There’s always a critic. Someone to point out what you did wrong, how you should have done it, what you missed. That may be just a fact of life; they’re everywhere. Sadly.
But if those critics stop us from creating, from expressing our opinions, from being unique, that’s unacceptable. We each have our own song to sing, our own art to create, our own way to play. And we must be unwilling to have that creative spirit smothered.
How empty it must be to spend all your time on the side line criticizing someone else instead of creating yourself. Why listen to those sad unfortunate souls? We need to step into the arena and let our creative spirit take shape instead.
As Teddy Roosevelt said:
It is not the critic who counts; not the man who points out how the strong man stumbles, or where the doer of deeds could have done them better. The credit belongs to the man who is actually in the arena, whose face is marred by dust and sweat and blood; who strives valiantly; who errs, who comes short again and again, because there is no effort without error and shortcoming; but who does actually strive to do the deeds; who knows great enthusiasms, the great devotions; who spends himself in a worthy cause; who at the best knows in the end the triumph of high achievement, and who at the worst, if he fails, at least fails while daring greatly, so that his place shall never be with those cold and timid souls who neither know victory nor defeat.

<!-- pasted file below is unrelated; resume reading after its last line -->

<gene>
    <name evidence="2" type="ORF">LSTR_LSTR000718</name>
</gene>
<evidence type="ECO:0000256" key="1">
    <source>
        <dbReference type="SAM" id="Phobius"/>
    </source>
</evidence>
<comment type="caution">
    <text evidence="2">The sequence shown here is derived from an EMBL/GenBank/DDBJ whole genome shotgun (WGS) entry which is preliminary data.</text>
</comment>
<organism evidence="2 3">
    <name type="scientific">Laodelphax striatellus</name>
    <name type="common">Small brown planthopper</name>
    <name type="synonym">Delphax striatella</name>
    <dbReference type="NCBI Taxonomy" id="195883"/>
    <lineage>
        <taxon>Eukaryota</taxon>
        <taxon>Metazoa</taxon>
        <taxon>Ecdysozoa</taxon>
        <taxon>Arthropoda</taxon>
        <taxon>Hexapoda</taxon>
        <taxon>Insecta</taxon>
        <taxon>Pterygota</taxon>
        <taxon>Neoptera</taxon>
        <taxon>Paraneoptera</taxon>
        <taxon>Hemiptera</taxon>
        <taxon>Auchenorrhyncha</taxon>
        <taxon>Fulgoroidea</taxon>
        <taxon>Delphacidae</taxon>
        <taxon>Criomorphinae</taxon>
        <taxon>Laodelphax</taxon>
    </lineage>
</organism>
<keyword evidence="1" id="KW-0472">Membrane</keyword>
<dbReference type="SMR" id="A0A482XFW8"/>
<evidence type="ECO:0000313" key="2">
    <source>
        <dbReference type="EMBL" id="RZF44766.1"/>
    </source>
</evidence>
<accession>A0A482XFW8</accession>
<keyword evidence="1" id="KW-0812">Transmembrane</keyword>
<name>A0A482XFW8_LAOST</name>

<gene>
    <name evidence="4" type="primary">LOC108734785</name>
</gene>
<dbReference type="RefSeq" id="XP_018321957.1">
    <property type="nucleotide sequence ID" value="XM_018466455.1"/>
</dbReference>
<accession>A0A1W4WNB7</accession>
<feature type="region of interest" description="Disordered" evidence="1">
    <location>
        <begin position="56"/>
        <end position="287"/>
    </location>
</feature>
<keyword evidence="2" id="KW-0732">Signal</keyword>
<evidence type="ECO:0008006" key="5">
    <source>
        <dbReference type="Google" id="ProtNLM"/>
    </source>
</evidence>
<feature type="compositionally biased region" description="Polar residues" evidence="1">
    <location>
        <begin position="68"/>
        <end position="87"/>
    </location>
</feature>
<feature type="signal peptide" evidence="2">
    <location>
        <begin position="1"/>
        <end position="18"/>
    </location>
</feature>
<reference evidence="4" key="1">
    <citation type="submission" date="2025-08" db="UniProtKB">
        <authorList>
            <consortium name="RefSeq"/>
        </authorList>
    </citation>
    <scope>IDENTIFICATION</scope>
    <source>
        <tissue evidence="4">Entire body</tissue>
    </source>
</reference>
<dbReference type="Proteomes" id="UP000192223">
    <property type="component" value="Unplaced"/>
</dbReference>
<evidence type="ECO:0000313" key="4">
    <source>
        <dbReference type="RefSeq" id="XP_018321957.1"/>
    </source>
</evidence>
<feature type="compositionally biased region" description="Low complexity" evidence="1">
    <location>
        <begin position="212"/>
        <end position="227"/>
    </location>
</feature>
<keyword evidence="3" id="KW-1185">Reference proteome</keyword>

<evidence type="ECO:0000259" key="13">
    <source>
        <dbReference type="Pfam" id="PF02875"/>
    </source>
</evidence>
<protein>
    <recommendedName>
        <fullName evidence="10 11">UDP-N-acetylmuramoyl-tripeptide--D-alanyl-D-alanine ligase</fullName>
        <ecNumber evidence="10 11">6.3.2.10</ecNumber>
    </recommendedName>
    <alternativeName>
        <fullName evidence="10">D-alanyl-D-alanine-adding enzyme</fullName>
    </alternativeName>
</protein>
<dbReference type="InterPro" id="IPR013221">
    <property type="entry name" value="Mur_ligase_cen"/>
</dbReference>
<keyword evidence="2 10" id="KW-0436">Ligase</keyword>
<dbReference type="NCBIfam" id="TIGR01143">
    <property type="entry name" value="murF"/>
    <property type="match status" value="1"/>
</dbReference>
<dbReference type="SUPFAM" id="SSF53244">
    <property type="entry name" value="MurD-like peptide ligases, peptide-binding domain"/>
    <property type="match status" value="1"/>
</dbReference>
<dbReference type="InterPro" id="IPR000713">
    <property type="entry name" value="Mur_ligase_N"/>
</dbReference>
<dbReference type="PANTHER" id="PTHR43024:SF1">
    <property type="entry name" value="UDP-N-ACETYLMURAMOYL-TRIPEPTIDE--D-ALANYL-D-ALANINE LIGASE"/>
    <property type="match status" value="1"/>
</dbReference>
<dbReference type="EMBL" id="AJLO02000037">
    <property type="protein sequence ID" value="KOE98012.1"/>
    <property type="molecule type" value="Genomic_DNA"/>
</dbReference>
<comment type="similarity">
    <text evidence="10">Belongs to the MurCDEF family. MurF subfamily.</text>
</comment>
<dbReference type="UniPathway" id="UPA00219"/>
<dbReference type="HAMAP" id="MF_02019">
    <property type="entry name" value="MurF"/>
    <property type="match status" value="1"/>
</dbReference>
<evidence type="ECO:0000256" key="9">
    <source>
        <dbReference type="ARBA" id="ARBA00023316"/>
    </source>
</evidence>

Yes, you will err. Yes, you are subject to criticism if you try. But just stepping into the arena is a success. Let your gifts see the light of day.